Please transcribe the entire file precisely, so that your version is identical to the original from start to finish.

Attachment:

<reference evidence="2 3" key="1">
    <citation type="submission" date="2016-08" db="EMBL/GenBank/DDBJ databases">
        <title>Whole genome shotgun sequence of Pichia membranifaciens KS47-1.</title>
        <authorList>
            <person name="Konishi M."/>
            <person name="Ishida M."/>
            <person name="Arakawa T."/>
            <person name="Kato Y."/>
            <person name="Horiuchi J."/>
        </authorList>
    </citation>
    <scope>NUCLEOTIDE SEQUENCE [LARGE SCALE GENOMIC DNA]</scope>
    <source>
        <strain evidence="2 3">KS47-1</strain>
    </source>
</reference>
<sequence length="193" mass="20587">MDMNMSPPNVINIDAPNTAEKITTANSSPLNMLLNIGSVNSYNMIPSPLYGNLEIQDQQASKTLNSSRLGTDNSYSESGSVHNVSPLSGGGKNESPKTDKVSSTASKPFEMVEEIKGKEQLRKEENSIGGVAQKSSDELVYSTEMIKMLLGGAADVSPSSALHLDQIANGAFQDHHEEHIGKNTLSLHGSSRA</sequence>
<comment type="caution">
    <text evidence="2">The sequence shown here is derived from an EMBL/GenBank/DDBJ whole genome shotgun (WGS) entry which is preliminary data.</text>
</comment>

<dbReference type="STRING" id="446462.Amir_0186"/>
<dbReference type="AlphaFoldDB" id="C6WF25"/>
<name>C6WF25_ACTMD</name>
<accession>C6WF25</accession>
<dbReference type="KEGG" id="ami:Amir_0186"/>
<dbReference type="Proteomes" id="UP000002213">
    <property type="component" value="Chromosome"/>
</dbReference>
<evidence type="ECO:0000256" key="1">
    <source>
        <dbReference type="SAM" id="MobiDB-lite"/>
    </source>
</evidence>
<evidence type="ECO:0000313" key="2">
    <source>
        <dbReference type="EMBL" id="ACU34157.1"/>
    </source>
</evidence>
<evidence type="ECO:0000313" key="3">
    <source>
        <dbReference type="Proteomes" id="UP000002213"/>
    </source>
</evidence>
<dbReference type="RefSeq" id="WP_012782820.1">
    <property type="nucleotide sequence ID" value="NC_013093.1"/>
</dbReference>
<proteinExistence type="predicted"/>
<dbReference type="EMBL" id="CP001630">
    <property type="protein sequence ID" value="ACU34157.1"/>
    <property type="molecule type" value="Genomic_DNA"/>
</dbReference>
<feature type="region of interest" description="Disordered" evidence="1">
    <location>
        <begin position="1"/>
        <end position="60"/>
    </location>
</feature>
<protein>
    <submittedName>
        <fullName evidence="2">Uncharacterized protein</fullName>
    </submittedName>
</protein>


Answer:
<reference evidence="2 3" key="1">
    <citation type="submission" date="2016-08" db="EMBL/GenBank/DDBJ databases">
        <title>Whole genome shotgun sequence of Pichia membranifaciens KS47-1.</title>
        <authorList>
            <person name="Konishi M."/>
            <person name="Ishida M."/>
            <person name="Arakawa T."/>
            <person name="Kato Y."/>
            <person name="Horiuchi J."/>
        </authorList>
    </citation>
    <scope>NUCLEOTIDE SEQUENCE [LARGE SCALE GENOMIC DNA]</scope>
    <source>
        <strain evidence="2 3">KS47-1</strain>
    </source>
</reference>
<sequence length="193" mass="20587">MDMNMSPPNVINIDAPNTAEKITTANSSPLNMLLNIGSVNSYNMIPSPLYGNLEIQDQQASKTLNSSRLGTDNSYSESGSVHNVSPLSGGGKNESPKTDKVSSTASKPFEMVEEIKGKEQLRKEENSIGGVAQKSSDELVYSTEMIKMLLGGAADVSPSSALHLDQIANGAFQDHHEEHIGKNTLSLHGSSRA</sequence>
<comment type="caution">
    <text evidence="2">The sequence shown here is derived from an EMBL/GenBank/DDBJ whole genome shotgun (WGS) entry which is preliminary data.</text>
</comment>

<dbReference type="STRING" id="446462.Amir_0186"/>
<dbReference type="AlphaFoldDB" id="C6WF25"/>
<name>C6WF25_ACTMD</name>
<accession>C6WF25</accession>
<dbReference type="KEGG" id="ami:Amir_0186"/>
<dbReference type="Proteomes" id="UP000002213">
    <property type="component" value="Chromosome"/>
</dbReference>
<evidence type="ECO:0000256" key="1">
    <source>
        <dbReference type="SAM" id="MobiDB-lite"/>
    </source>
</evidence>
<evidence type="ECO:0000313" key="2">
    <source>
        <dbReference type="EMBL" id="ACU34157.1"/>
    </source>
</evidence>
<evidence type="ECO:0000313" key="3">
    <source>
        <dbReference type="Proteomes" id="UP000002213"/>
    </source>
</evidence>
<dbReference type="RefSeq" id="WP_012782820.1">
    <property type="nucleotide sequence ID" value="NC_013093.1"/>
</dbReference>
<proteinExistence type="predicted"/>
<dbReference type="EMBL" id="CP001630">
    <property type="protein sequence ID" value="ACU34157.1"/>
    <property type="molecule type" value="Genomic_DNA"/>
</dbReference>
<feature type="region of interest" description="Disordered" evidence="1">
    <location>
        <begin position="1"/>
        <end position="60"/>
    </location>
</feature>
<protein>
    <submittedName>
        <fullName evidence="2">Uncharacterized protein</fullName>
    </submittedName>
</protein>